There is one aspect of moving house that I used to love when we were children – being able to pick the colour of our bedroom decor. We moved often because of father’s occupation and as a famly we just grew up being very organised whenever the next move was mooted. Sharing a room with a sibling dented any great ambitions for outlandish personal fancies, jazzy walls or curtains. We were polar opposites and so much scrapping and arguing ensued before our parents entered the fray and played the common sense card! We were always allowed to choose the colour of the walls – within a fairly slender range of colours. Today it’s rare for teens to share a room so they probably dont have the same constraints. Parents though have the difficult task of navigating the demands for ensuites and double sized storage, extra space for huge tvs and gaming areas. It’s all down to good interior design and literally reshaping and building on what’s there. How to make a room version of a silk purse out of sow’s ear in fact!
Some of the loveliest days out for me have been to heritage and historic houses. Those lofty interiors with furniture of the day, the silk wall coverings and bed hangings. I like the hought that so many families have passed through those corridors and slept in those rooms. I wallow in the age of the kitchens, overlooking completely the lack of workspace, or hygiene for that matter. It’s only after you take in several such buildings, of any age, they do become much of a muchness with perhaps the same regency wall paper, Chippendale furiture, massive velvet window drapes and hand made carpets, that you realise that’s exactly how we live in this day and age. All the lovely new housing developments springing up about us will h ave the same sized kitchens with the same design of cabinets, give or take the odd colour choice. But we can engage the services of design and interior experts and have the chane to strike a note of individualism !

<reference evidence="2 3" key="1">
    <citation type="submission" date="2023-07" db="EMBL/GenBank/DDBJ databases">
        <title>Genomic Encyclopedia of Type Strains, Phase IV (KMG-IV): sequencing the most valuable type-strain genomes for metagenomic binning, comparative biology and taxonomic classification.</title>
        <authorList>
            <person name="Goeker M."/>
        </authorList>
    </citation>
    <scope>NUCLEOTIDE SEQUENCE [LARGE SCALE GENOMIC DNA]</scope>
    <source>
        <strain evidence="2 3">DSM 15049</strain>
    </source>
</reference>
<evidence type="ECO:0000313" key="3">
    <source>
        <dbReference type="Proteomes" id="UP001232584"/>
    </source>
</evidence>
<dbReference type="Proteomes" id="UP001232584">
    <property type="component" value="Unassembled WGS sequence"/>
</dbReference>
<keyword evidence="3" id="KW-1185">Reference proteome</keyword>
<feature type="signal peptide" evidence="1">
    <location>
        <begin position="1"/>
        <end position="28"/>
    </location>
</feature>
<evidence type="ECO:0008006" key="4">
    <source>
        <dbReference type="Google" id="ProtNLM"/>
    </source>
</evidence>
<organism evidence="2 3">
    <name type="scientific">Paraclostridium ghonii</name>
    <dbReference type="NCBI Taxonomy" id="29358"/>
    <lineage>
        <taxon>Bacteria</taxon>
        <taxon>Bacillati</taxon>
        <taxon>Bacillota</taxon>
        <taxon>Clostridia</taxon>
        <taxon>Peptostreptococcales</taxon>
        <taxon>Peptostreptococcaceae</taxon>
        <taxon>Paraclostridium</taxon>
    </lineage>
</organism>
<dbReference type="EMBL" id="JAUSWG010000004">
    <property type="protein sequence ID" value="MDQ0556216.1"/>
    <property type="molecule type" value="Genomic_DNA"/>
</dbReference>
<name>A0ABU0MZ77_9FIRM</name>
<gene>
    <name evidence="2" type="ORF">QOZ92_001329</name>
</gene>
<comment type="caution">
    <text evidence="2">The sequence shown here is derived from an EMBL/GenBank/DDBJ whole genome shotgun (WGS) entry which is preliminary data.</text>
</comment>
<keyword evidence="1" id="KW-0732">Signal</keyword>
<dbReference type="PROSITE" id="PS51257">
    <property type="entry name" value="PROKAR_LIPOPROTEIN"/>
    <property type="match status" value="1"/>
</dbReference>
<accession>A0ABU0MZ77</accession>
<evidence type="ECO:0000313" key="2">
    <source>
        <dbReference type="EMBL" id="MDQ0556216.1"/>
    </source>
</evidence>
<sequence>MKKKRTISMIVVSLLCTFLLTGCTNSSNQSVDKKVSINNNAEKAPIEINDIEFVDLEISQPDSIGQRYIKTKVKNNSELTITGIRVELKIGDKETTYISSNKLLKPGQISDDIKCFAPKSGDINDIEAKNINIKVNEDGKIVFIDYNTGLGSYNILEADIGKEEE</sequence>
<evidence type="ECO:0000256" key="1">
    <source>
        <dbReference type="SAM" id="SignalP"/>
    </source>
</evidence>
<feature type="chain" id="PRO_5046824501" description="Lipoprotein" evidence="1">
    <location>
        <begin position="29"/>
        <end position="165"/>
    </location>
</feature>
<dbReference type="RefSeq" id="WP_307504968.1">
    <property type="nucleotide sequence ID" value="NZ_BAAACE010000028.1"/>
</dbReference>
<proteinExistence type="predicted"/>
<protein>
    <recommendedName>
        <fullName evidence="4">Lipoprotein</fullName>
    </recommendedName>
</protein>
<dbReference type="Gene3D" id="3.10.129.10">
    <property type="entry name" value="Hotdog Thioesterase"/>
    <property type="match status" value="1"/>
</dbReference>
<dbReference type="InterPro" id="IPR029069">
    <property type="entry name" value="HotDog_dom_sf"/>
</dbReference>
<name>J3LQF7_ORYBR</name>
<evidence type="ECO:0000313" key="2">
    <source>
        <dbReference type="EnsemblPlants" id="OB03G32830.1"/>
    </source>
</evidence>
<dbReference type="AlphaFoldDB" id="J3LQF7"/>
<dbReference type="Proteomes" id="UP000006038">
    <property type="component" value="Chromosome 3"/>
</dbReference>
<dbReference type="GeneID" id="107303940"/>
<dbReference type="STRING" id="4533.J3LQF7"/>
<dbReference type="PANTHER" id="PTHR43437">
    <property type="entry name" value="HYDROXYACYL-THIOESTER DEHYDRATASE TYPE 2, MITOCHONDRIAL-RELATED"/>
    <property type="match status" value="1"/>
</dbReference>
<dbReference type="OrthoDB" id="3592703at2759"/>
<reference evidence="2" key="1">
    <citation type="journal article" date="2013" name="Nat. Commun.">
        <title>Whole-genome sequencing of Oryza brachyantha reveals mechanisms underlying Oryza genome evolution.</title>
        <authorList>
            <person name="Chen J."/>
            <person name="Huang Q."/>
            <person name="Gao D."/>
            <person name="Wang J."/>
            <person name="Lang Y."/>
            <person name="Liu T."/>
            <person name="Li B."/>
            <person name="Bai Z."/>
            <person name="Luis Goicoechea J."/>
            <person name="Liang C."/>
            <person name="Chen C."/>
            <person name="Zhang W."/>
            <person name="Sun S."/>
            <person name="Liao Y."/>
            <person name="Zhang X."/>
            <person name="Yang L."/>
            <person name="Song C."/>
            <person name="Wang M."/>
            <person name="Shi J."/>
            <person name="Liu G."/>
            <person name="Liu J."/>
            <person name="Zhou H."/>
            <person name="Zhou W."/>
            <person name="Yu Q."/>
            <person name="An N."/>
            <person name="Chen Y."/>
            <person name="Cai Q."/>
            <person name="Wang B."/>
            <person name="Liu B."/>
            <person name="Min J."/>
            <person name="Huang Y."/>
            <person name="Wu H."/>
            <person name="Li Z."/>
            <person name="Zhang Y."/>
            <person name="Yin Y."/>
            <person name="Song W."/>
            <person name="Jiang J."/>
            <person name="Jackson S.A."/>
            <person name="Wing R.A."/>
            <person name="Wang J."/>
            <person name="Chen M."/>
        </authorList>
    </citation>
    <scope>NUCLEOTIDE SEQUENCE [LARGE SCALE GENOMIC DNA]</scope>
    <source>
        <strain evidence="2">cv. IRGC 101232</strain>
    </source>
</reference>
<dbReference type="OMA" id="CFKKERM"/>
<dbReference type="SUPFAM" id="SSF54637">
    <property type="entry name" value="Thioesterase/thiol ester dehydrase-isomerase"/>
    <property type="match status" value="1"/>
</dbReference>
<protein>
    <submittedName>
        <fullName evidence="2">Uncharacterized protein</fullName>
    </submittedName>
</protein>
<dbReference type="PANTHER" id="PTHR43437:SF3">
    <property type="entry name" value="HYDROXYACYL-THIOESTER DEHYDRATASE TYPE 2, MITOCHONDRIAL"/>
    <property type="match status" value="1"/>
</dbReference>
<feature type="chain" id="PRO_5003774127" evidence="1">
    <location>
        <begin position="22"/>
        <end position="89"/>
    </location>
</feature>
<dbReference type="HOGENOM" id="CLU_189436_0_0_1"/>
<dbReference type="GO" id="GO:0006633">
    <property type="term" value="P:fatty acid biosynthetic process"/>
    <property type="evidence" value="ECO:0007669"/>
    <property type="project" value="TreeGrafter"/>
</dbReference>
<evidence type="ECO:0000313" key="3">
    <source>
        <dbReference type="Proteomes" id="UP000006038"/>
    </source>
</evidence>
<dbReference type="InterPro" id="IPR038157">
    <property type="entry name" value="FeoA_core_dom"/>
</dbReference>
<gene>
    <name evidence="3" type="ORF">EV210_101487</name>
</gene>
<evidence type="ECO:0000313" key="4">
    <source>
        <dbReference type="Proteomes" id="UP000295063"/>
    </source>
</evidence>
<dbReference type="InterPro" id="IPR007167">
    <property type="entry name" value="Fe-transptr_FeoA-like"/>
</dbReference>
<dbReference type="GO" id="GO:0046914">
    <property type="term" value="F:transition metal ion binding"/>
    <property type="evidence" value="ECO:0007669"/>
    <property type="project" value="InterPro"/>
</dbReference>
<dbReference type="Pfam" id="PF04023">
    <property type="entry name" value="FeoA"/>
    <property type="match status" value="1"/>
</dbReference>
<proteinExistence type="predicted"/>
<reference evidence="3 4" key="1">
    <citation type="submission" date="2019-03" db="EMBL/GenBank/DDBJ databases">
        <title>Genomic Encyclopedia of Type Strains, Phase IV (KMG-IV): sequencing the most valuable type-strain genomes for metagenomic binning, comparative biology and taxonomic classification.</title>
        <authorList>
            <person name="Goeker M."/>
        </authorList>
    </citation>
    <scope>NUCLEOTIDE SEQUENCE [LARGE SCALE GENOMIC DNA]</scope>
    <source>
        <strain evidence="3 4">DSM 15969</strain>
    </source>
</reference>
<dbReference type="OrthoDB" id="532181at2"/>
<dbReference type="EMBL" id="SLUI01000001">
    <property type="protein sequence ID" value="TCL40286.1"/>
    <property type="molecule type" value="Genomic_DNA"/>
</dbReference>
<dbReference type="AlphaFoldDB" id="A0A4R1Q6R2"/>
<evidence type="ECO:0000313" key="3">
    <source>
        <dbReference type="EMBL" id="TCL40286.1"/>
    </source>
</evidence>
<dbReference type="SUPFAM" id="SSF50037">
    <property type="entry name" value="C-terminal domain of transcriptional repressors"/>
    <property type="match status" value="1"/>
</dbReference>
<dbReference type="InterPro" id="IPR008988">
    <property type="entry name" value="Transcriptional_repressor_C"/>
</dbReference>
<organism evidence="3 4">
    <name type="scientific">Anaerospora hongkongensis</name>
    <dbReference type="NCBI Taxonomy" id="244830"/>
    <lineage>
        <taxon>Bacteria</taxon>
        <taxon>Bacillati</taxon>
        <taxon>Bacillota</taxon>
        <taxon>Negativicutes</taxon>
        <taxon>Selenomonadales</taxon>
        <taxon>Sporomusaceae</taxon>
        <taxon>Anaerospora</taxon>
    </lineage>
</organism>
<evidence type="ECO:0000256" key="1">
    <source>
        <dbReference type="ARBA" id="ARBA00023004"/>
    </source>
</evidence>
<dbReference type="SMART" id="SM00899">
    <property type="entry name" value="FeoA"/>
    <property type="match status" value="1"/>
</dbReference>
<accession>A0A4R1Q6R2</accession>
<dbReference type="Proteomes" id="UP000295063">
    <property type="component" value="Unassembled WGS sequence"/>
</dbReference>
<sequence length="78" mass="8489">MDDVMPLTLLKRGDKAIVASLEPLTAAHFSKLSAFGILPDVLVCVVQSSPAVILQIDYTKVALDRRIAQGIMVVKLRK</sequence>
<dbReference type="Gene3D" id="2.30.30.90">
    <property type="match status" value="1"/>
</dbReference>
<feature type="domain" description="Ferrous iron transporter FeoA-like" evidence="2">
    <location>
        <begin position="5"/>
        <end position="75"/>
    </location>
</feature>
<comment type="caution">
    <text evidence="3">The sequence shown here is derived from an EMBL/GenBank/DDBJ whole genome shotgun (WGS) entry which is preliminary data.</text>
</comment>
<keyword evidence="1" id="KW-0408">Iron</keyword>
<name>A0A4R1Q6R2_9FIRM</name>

When we discuss design, it’s rather like asking a group of people ‘what’s your favourite meal’ . . . it’s so open ended and has no right or wrong answers. Design of a house obviously depends rather on the land available and the amount of money the owner and builder have to produce it. Design of an interior, well that’s entirely a new kettle of fish. I often look over the online presentaitons of houses for sale near me. Some of the design and decor leaves me almost staggering with disbelief – mostly ghastly to my taste of course. A few years ago one of the local houses went on the market with a great blaze of publicity. They’re a loud family anyway and their presence in the road since moving in has not gone unnoticed. To say their decor and style matched this over exhuberance is the greatest understaement ever! Black and grey, black grey & silver, black, grey, silver and red throughout the entire house with bold paisley patterns.
One of the more rewarding aspects of spending an afternoon looking through property and lifestyle magazines is finding out what the latest colour trends are going to be for the next year or so. For a few years we wer blighted with the most ghastly phase of grey, grey & black, grey, red & black, oh and with large chunks of chrome for good measure. Pictures of houses with this style of decor were generally ridiculed by ‘those in the know’ but somehow it didn’t stop them from promoting the same whenever houses needed dressing for an article or editorial. There’s a large house up the road from mine. They are still in the grey & chrome time wharp. Every year the famuly put this house on the market – we see it advertised online and in the agent window but no for sale sign ever outside. After a few fruitless months, they take it off again. The decor hasn’t been changed or 4 years and it looks dated. Let’s hope the agent persuades them to make changes before next year’s effort!